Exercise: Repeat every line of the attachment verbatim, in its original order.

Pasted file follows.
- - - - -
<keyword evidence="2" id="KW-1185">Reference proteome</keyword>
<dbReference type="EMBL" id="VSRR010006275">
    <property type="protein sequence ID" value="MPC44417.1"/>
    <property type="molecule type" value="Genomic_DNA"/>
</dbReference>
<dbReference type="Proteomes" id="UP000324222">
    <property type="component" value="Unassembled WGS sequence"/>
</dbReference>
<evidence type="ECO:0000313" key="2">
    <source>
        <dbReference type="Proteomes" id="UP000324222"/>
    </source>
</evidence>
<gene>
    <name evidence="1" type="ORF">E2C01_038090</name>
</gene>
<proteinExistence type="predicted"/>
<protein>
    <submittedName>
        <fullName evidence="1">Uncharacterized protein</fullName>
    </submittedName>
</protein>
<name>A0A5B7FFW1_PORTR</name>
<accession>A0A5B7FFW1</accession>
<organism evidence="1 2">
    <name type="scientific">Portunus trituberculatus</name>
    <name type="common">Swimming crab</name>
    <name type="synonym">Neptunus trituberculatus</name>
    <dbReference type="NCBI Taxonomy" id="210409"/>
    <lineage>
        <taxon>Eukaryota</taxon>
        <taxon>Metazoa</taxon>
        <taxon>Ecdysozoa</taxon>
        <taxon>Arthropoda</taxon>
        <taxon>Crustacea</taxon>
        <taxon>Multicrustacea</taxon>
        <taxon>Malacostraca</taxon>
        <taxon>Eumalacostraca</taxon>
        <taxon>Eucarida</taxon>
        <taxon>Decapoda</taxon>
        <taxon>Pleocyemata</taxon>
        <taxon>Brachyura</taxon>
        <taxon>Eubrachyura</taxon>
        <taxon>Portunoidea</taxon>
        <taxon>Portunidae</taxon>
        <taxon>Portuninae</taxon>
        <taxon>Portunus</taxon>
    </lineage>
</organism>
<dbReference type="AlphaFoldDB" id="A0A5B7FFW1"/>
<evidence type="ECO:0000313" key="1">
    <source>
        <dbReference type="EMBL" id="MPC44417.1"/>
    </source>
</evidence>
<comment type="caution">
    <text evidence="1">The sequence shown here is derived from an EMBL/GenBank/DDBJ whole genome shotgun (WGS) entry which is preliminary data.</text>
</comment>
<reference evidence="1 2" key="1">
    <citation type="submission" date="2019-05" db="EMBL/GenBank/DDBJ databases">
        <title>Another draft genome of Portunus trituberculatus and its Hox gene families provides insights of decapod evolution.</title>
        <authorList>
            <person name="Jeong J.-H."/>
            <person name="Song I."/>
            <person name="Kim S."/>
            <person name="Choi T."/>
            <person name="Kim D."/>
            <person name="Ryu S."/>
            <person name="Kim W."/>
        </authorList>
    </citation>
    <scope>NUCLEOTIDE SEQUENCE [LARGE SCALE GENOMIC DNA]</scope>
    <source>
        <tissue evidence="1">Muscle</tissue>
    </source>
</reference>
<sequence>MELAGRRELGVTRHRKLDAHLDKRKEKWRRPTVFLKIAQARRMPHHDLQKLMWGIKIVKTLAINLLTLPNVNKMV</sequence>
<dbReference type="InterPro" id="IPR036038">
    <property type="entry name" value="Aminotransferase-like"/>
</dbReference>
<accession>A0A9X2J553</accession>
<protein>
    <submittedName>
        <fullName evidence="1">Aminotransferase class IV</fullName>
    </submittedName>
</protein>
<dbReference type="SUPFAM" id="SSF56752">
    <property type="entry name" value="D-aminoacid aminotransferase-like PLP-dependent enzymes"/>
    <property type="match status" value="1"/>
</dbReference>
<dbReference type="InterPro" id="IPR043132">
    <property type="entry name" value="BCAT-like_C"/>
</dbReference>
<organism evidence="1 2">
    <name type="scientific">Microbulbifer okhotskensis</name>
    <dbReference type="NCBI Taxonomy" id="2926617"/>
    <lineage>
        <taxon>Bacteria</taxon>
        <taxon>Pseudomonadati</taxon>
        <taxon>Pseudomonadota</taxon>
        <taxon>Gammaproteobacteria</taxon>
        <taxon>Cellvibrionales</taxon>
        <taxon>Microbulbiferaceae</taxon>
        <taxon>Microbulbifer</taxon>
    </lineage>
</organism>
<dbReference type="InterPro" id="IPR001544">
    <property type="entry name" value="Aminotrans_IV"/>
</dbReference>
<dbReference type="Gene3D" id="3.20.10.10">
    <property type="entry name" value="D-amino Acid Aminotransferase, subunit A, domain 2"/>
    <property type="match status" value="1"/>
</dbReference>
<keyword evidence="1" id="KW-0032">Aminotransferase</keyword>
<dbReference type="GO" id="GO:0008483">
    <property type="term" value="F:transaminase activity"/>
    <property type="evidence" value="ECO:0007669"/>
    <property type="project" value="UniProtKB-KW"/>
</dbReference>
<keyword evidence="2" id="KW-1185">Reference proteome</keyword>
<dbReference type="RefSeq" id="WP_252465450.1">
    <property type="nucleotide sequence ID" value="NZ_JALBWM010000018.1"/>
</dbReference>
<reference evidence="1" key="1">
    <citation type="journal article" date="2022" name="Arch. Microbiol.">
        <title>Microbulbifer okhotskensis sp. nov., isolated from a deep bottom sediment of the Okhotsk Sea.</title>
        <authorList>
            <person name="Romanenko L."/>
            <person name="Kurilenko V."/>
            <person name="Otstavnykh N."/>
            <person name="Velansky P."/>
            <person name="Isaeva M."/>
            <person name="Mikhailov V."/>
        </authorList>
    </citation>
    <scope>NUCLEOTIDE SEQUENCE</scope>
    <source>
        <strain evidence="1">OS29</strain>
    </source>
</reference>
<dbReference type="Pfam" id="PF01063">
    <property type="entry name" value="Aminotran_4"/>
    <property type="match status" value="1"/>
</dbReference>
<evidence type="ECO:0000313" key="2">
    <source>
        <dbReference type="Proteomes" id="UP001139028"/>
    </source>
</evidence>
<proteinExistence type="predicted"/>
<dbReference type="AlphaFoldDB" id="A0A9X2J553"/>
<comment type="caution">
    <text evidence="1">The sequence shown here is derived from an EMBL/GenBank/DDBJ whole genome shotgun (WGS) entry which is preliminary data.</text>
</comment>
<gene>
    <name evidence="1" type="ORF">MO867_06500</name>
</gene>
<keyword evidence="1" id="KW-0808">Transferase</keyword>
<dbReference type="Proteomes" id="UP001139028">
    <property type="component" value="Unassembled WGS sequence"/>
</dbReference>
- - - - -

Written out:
<keyword evidence="2" id="KW-1185">Reference proteome</keyword>
<dbReference type="EMBL" id="VSRR010006275">
    <property type="protein sequence ID" value="MPC44417.1"/>
    <property type="molecule type" value="Genomic_DNA"/>
</dbReference>
<dbReference type="Proteomes" id="UP000324222">
    <property type="component" value="Unassembled WGS sequence"/>
</dbReference>
<evidence type="ECO:0000313" key="2">
    <source>
        <dbReference type="Proteomes" id="UP000324222"/>
    </source>
</evidence>
<gene>
    <name evidence="1" type="ORF">E2C01_038090</name>
</gene>
<proteinExistence type="predicted"/>
<protein>
    <submittedName>
        <fullName evidence="1">Uncharacterized protein</fullName>
    </submittedName>
</protein>
<name>A0A5B7FFW1_PORTR</name>
<accession>A0A5B7FFW1</accession>
<organism evidence="1 2">
    <name type="scientific">Portunus trituberculatus</name>
    <name type="common">Swimming crab</name>
    <name type="synonym">Neptunus trituberculatus</name>
    <dbReference type="NCBI Taxonomy" id="210409"/>
    <lineage>
        <taxon>Eukaryota</taxon>
        <taxon>Metazoa</taxon>
        <taxon>Ecdysozoa</taxon>
        <taxon>Arthropoda</taxon>
        <taxon>Crustacea</taxon>
        <taxon>Multicrustacea</taxon>
        <taxon>Malacostraca</taxon>
        <taxon>Eumalacostraca</taxon>
        <taxon>Eucarida</taxon>
        <taxon>Decapoda</taxon>
        <taxon>Pleocyemata</taxon>
        <taxon>Brachyura</taxon>
        <taxon>Eubrachyura</taxon>
        <taxon>Portunoidea</taxon>
        <taxon>Portunidae</taxon>
        <taxon>Portuninae</taxon>
        <taxon>Portunus</taxon>
    </lineage>
</organism>
<dbReference type="AlphaFoldDB" id="A0A5B7FFW1"/>
<evidence type="ECO:0000313" key="1">
    <source>
        <dbReference type="EMBL" id="MPC44417.1"/>
    </source>
</evidence>
<comment type="caution">
    <text evidence="1">The sequence shown here is derived from an EMBL/GenBank/DDBJ whole genome shotgun (WGS) entry which is preliminary data.</text>
</comment>
<reference evidence="1 2" key="1">
    <citation type="submission" date="2019-05" db="EMBL/GenBank/DDBJ databases">
        <title>Another draft genome of Portunus trituberculatus and its Hox gene families provides insights of decapod evolution.</title>
        <authorList>
            <person name="Jeong J.-H."/>
            <person name="Song I."/>
            <person name="Kim S."/>
            <person name="Choi T."/>
            <person name="Kim D."/>
            <person name="Ryu S."/>
            <person name="Kim W."/>
        </authorList>
    </citation>
    <scope>NUCLEOTIDE SEQUENCE [LARGE SCALE GENOMIC DNA]</scope>
    <source>
        <tissue evidence="1">Muscle</tissue>
    </source>
</reference>
<sequence>MELAGRRELGVTRHRKLDAHLDKRKEKWRRPTVFLKIAQARRMPHHDLQKLMWGIKIVKTLAINLLTLPNVNKMV</sequence>
<dbReference type="InterPro" id="IPR036038">
    <property type="entry name" value="Aminotransferase-like"/>
</dbReference>
<accession>A0A9X2J553</accession>
<protein>
    <submittedName>
        <fullName evidence="1">Aminotransferase class IV</fullName>
    </submittedName>
</protein>
<dbReference type="SUPFAM" id="SSF56752">
    <property type="entry name" value="D-aminoacid aminotransferase-like PLP-dependent enzymes"/>
    <property type="match status" value="1"/>
</dbReference>
<dbReference type="InterPro" id="IPR043132">
    <property type="entry name" value="BCAT-like_C"/>
</dbReference>
<organism evidence="1 2">
    <name type="scientific">Microbulbifer okhotskensis</name>
    <dbReference type="NCBI Taxonomy" id="2926617"/>
    <lineage>
        <taxon>Bacteria</taxon>
        <taxon>Pseudomonadati</taxon>
        <taxon>Pseudomonadota</taxon>
        <taxon>Gammaproteobacteria</taxon>
        <taxon>Cellvibrionales</taxon>
        <taxon>Microbulbiferaceae</taxon>
        <taxon>Microbulbifer</taxon>
    </lineage>
</organism>
<dbReference type="InterPro" id="IPR001544">
    <property type="entry name" value="Aminotrans_IV"/>
</dbReference>
<dbReference type="Gene3D" id="3.20.10.10">
    <property type="entry name" value="D-amino Acid Aminotransferase, subunit A, domain 2"/>
    <property type="match status" value="1"/>
</dbReference>
<keyword evidence="1" id="KW-0032">Aminotransferase</keyword>
<dbReference type="GO" id="GO:0008483">
    <property type="term" value="F:transaminase activity"/>
    <property type="evidence" value="ECO:0007669"/>
    <property type="project" value="UniProtKB-KW"/>
</dbReference>
<keyword evidence="2" id="KW-1185">Reference proteome</keyword>
<dbReference type="RefSeq" id="WP_252465450.1">
    <property type="nucleotide sequence ID" value="NZ_JALBWM010000018.1"/>
</dbReference>
<reference evidence="1" key="1">
    <citation type="journal article" date="2022" name="Arch. Microbiol.">
        <title>Microbulbifer okhotskensis sp. nov., isolated from a deep bottom sediment of the Okhotsk Sea.</title>
        <authorList>
            <person name="Romanenko L."/>
            <person name="Kurilenko V."/>
            <person name="Otstavnykh N."/>
            <person name="Velansky P."/>
            <person name="Isaeva M."/>
            <person name="Mikhailov V."/>
        </authorList>
    </citation>
    <scope>NUCLEOTIDE SEQUENCE</scope>
    <source>
        <strain evidence="1">OS29</strain>
    </source>
</reference>
<dbReference type="Pfam" id="PF01063">
    <property type="entry name" value="Aminotran_4"/>
    <property type="match status" value="1"/>
</dbReference>
<evidence type="ECO:0000313" key="2">
    <source>
        <dbReference type="Proteomes" id="UP001139028"/>
    </source>
</evidence>
<proteinExistence type="predicted"/>
<dbReference type="AlphaFoldDB" id="A0A9X2J553"/>
<comment type="caution">
    <text evidence="1">The sequence shown here is derived from an EMBL/GenBank/DDBJ whole genome shotgun (WGS) entry which is preliminary data.</text>
</comment>
<gene>
    <name evidence="1" type="ORF">MO867_06500</name>
</gene>
<keyword evidence="1" id="KW-0808">Transferase</keyword>
<dbReference type="Proteomes" id="UP001139028">
    <property type="component" value="Unassembled WGS sequence"/>
</dbReference>